KENNETH N. RAYMOND, Co-Chair, University of California

    JOHN L. ANDERSON, Co-Chair, Carnegie Mellon University

    JOSEPH M. DESIMONE, University of North Carolina and North Carolina State University

    CATHERINE C. FENSELAU, University of Maryland

    ALICE P. GAST, Stanford University

    RICHARD M. GROSS, Dow Chemical Company

    NANCY B. JACKSON, Sandia National Laboratory

    GEORGE E. KELLER II, Union Carbide Company (retired)

    SANGTAE KIM, Eli Lilly and Company

    WILLIAM KLEMPERER, Harvard University

    THOMAS J. MEYER, Los Alamos National Laboratory

    PAUL J. REIDER, Merck Research Laboratories

    LYNN F. SCHNEEMEYER, Bell Laboratories

    MARTIN B. SHERWIN, ChemVen Group, Inc.

    JEFFREY J. SIIROLA, Eastman Kodak Company

    CHRISTINE S. SLOANE, General Motors Research Laboratories

    ARNOLD F. STANCELL, Georgia Institute of Technology

    PETER J. STANG, University of Utah

    JOHN C. TULLY, Yale University

    CHI-HUEY WONG, Scripps Research Institute

    STEVEN W. YATES, University of Kentucky

    Staff

    DOUGLAS J. RABER, Director

    RUTH MCDIARMID, Program Officer

    CHRISTOPHER K. MURPHY, Program Officer

    SYBIL A. PAIGE, Administrative Associate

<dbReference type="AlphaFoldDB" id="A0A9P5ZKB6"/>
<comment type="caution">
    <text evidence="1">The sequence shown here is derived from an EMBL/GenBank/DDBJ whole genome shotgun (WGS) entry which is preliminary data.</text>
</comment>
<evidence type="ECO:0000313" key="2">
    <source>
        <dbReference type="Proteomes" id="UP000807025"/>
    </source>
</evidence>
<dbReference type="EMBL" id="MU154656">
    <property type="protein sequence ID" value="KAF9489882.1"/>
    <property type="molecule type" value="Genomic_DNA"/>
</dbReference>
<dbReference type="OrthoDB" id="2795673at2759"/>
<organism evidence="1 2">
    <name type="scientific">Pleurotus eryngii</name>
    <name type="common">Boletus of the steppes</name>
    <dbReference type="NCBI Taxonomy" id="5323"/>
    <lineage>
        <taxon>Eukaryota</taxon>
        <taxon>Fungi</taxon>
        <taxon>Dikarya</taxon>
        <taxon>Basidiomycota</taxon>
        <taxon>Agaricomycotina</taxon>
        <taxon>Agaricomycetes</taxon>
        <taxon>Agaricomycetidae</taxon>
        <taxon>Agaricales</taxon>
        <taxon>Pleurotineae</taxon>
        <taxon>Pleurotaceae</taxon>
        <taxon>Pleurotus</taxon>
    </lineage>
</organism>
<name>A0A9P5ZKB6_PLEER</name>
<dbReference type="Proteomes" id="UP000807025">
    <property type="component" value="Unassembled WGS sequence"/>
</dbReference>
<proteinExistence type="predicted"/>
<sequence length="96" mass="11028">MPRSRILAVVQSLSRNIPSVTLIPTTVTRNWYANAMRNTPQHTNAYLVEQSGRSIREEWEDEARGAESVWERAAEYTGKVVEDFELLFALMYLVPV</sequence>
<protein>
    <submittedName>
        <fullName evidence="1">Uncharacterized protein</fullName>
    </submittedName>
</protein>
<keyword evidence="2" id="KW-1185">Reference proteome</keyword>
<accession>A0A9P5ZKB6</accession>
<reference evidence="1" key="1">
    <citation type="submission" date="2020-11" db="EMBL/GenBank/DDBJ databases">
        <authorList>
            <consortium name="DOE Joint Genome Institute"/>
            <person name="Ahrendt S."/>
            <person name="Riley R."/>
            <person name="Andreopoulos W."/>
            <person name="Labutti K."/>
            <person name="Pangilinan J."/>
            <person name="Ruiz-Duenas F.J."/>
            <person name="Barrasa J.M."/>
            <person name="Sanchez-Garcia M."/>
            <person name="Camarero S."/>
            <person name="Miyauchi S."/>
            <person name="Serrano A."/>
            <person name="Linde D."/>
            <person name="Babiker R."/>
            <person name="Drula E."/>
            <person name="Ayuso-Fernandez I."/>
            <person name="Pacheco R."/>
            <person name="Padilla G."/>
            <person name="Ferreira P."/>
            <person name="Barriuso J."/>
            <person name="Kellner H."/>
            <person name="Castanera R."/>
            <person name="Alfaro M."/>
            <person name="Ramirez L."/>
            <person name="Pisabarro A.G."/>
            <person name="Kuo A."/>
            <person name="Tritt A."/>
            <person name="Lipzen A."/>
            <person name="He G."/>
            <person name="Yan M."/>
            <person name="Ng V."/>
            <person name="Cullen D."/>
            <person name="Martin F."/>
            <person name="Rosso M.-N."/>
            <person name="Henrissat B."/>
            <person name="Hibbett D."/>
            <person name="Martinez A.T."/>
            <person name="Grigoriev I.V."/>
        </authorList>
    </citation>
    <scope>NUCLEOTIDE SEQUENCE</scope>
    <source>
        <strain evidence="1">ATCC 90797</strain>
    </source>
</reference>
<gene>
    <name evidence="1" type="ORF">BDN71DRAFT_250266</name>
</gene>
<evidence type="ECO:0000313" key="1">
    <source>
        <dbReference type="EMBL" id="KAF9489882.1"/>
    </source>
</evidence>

Suggested Citation:"Front Matter." National Research Council. 2001. Carbon Management: Implications for R&D in the Chemical Sciences and Technology. Washington, DC: The National Academies Press. doi: 10.17226/10153.
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Preface

The Chemical Sciences Roundtable (CSR) was established in 1997 by the National Research Council (NRC). It provides a science-oriented, apolitical forum for leaders in the chemical sciences to discuss chemically related issues affecting government, industry, and universities. Organized by the NRC's Board on Chemical Sciences and Technology, the CSR aims to strengthen the chemical sciences by fostering communication among the people and organizations—spanning industry, government, universities, and professional associations—involved with the chemical enterprise. The CSR does this primarily by organizing workshops that address issues in chemical science and technology that require national attention.